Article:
Carroll students defend tips program

Effort is praised for decline in drug-linked activity

April 12, 2001|By Jennifer McMenamin | Jennifer McMenamin,SUN STAFF

Members of Westminster High School's student government defended last night a 10-week-old program that pays students for information about illegal activity in schools, telling the Carroll County Board of Education that it has lessened drug dealing and the discussion of drugs among students.

"I've seen a tremendous difference in the talk about drugs and alcohol in school and transactions of drugs as [small] as cigarettes and as major as bags of marijuana in school, or in cars ... before school," said senior class President Adam Atwell. He helped draft a proposal for Project TIPS with student senate President Meghan Malehorn.

"You don't even see kids joking about it anymore," Atwell said. "It's the way society is with drugs - they joke about it or about getting drunk somewhere or doing this and doing that. And we've definitely seen a drop in that here."

The initiative offers students up to $100 - from the student senate's coffers - for information that leads to an arrest or suspension. In its initial weeks, the program netted six arrests or suspensions for drug possession, setting toilet paper on fire in a boys bathroom and causing a false fire alarm.

The program and the payouts, which vary depending on the tip and the type of activity reported, also raised questions among educators, parents, students and others beyond the school community about the ramifications of paying students to police their hallways, and balancing those concerns with the need to keep classrooms safe.

Some worry that a climate of suspicion and snitching will lead to - rather than prevent - retaliation and school violence, while others insist that opening students' lines of communication about school safety is worth the price.

The board also expressed concern and last month asked the superintendent to assess the program and recommend what should be done with it. Principal Sherri-Le W. Bream appealed to the board to allow her students to present their evaluation.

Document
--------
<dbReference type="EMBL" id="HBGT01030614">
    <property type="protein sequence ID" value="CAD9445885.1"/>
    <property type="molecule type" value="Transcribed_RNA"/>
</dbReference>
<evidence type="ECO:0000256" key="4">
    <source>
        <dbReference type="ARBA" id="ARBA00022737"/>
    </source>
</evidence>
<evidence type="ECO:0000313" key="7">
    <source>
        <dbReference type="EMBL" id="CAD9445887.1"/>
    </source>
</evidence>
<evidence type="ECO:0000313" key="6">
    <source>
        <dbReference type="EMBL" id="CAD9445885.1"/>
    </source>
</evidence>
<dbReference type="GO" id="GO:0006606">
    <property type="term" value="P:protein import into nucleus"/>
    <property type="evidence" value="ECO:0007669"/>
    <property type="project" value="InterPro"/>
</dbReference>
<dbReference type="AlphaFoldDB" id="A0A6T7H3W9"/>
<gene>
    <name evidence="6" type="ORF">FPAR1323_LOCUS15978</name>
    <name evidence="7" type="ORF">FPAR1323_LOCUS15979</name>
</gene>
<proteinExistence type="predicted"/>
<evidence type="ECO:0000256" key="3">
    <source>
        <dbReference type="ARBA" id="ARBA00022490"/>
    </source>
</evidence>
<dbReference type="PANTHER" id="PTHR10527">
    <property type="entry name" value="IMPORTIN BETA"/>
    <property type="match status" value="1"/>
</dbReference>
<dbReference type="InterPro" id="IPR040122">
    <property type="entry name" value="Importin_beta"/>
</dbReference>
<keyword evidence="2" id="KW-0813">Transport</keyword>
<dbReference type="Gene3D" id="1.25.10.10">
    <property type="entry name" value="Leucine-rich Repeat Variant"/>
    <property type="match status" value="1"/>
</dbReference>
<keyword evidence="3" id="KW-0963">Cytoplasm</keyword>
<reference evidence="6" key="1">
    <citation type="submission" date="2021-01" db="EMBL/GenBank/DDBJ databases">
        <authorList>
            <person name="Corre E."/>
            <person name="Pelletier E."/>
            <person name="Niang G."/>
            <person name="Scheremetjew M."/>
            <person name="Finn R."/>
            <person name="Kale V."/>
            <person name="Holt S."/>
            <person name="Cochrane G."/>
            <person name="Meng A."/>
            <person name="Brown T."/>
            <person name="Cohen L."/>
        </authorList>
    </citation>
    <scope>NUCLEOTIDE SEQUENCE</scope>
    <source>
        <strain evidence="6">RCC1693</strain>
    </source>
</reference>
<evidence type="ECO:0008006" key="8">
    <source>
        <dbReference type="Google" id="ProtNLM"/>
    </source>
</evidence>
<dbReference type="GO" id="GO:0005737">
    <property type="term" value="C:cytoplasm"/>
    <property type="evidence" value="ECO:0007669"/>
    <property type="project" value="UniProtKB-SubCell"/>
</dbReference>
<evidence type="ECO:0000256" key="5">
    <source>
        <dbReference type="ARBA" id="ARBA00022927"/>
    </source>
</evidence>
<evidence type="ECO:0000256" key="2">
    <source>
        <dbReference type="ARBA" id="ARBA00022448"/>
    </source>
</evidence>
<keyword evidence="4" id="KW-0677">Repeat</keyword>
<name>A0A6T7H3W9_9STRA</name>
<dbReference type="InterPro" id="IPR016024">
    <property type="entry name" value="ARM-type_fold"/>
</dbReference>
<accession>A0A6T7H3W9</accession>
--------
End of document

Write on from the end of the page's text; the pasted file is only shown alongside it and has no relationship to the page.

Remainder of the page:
But interim Schools Superintendent Charles I. Ecker said nothing at last night's meeting about the program, and no board member asked for his assessment. School spokeswoman Carey Gaddis and Ecker's executive assistant, Dona Voitelle, indicated that the schools chief had not offered a recommendation and did not intend to do so.

Noting statistics from a survey of 10 percent of Westminster High's 2,340 students, the class leaders told the board that 61 percent expressed concern about school safety. Nineteen percent reported that they did not believe they were obligated to tell a teacher or administrator if they see drugs or weapons in school - a figure that junior class President Brendan Reed characterized as "a really scary number because that's a lot of kids who could know something and not tell."

Pressed to address paying for tips - a component that Malehorn acknowledged was "the icky part of it" - the students and Bream told the board they hope financial rewards become unnecessary as they develop a program to educate elementary and middle school pupils that it's OK to share information with administrators.

"In our society today, the government pays off people every day," Atwell said, drawing laughter from the room full of parents, students and school administrators. "So you don't need to look at it as we're paying people off. We're rewarding students for being a hero. I mean, if you give me $50 because I told you somebody had a shotgun, that makes me a hero. I don't care what you say, I could have just saved a couple people's lives."

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